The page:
Using an interval tree and sorting results is a great solution. It will have quite good running time. You can add, remove, or find an interval in $O(\log n)$ time and change the depth of an interval in $O(1)$ time once you've found it. Also, you can process an intersection query (report all intervals that overlap a given interval) in $O(\log n + m \log m)$ time, where $n$ is the total number of intervals and $m$ is the number of results.
Can you do better? It seems clear that you can't do very much better. Obviously, no comparison-based data structure can beat $\Omega(\log n + m)$ running time for intersection queries, so this trivial lower bound shows you are at most $\log m$ times slower than optimal.
Also, we can prove that no comparison-based data structure can beat $\Omega(\log n + m \log m)$ time for an intersection query in general, if you can change the depth of an interval in $O(1)$ time. Consider the case $n=m$, and where all intervals overlap and should be returned. If you could answer the intersection query faster than $O(m \log m)$ time, you could sort $m$ numbers faster than $O(m \log m)$ time, which we know is impossible for comparison-based algorithms. (Well, more precisely, if you have $t$ arrays of length $m$, and if you knew how to answer intersection queries in $O(\log n + m)$ time and change depths in $O(1)$ time, you could sort all $t$ of those arrays in $O(m \log m + t (m + \log m)) = O(m (t+ \log m))$ time using your data structure by adding $m$ copies of the same interval, changing all their depths based on the first array, doing an intersection query, then changing all of their depths based on the second array, and so on. However $O(m(t+\log m))$ running time is provably impossible for this task: the standard lower bound on comparison-based sorting shows that this takes $\Omega(t m \log m)$ time, and when $t$ is large enough, this is a contradiction -- e.g., when $t=m$, this would give a way to sort $m$ arrays of length $m$ in $O(m^2)$ time, when we know it actually takes $\Omega(m^2 \log m)$ time.)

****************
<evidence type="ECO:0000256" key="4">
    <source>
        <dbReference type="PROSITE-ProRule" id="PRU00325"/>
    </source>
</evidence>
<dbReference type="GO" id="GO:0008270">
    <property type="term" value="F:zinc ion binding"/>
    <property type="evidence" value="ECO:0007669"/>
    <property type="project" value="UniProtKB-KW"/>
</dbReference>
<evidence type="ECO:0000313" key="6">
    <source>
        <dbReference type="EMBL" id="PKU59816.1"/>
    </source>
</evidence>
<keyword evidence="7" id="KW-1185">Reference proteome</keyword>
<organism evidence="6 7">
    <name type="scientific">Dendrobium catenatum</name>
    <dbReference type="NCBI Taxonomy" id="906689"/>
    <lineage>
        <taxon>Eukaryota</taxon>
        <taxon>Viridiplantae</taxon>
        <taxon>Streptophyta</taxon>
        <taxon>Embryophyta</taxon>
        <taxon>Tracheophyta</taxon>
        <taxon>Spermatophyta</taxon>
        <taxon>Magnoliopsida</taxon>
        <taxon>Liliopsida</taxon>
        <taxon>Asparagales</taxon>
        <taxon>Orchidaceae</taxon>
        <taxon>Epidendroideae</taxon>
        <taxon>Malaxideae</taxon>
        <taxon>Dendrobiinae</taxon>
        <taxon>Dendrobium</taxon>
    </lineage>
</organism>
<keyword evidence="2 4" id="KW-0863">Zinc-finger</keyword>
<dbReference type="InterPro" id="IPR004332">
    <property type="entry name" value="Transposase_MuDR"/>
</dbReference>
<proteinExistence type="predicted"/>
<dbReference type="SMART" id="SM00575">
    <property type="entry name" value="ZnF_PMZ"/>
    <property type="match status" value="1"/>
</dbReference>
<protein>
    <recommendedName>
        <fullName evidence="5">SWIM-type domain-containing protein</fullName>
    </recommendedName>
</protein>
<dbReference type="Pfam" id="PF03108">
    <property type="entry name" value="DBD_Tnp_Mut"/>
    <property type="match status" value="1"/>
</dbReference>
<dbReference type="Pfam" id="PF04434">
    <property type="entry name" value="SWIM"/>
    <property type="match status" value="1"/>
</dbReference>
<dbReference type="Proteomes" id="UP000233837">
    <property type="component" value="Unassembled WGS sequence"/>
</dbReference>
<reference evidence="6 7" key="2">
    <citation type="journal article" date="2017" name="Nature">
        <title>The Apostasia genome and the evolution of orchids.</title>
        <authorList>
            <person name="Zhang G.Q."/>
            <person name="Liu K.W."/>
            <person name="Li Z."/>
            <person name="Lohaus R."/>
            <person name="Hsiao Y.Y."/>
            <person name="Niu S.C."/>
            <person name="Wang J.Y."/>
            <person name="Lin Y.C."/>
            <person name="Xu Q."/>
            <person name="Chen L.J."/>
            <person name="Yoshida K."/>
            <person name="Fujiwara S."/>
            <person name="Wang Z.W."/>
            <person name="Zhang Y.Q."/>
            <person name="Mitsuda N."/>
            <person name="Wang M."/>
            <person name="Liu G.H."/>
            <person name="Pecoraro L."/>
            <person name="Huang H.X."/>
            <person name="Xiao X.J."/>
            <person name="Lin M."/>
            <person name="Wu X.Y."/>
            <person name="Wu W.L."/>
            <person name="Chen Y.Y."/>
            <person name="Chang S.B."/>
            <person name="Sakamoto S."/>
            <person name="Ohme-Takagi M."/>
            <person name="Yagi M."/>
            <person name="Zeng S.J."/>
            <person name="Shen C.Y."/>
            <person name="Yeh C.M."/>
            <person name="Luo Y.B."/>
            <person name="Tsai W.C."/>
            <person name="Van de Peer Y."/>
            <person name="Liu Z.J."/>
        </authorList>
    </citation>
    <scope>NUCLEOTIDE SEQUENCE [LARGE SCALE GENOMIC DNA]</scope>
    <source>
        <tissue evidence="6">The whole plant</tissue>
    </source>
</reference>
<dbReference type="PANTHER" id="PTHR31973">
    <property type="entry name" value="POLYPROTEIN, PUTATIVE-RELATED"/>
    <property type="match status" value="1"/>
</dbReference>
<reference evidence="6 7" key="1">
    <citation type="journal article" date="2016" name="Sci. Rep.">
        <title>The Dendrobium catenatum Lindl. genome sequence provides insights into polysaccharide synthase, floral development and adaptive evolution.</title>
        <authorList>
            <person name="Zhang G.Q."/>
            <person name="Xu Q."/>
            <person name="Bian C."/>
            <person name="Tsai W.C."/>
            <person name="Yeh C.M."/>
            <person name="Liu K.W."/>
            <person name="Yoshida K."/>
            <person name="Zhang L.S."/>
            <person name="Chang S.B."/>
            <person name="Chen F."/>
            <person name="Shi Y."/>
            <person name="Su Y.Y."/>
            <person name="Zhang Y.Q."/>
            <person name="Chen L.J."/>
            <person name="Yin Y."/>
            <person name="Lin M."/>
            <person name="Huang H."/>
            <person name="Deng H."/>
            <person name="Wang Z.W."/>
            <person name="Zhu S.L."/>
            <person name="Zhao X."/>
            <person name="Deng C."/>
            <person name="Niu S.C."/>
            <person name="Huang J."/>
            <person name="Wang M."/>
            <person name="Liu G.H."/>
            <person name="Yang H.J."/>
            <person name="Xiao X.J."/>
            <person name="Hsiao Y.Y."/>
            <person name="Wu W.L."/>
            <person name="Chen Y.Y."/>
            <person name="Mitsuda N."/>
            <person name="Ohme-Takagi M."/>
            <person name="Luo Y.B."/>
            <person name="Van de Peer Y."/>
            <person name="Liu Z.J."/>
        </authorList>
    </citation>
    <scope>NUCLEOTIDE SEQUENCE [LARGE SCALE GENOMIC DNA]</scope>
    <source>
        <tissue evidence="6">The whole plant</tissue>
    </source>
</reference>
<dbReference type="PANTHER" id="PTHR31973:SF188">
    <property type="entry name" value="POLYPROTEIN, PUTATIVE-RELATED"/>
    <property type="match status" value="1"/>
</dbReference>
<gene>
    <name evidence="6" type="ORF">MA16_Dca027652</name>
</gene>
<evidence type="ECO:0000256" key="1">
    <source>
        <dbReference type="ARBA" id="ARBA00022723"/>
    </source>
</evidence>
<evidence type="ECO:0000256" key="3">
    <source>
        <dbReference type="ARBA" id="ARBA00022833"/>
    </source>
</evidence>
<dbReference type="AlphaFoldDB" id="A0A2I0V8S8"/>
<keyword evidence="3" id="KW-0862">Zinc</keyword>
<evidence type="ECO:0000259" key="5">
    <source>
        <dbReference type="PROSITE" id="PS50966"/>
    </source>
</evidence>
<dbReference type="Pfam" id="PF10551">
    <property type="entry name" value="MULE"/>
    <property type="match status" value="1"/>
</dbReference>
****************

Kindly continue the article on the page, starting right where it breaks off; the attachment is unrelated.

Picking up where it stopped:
So, if you want to hope for a data structure that allows intersection queries to run strictly faster than $\Theta(\log n + m \log m)$, you either need to allow changing the depth of an interval to take longer than $O(1)$ time, or you need to consider non-comparison-based data structures.
If you knew that your depths were all small integers, you could speed up this algorithm by using a faster sorting algorithm optimized for that case (e.g., counting sort). However in practice existing sorting algorithms are already very fast so it's not clear whether this would make a big difference in practice.
So this algorithm already seems quite good, and it seems unlikely that we can beat it using comparison-based data structures. If you want to do better, you'll have to specify a model of computation (e.g., the RAM model), but it's unclear that algorithms with a better asymptotic running time will lead to something that is faster in practice.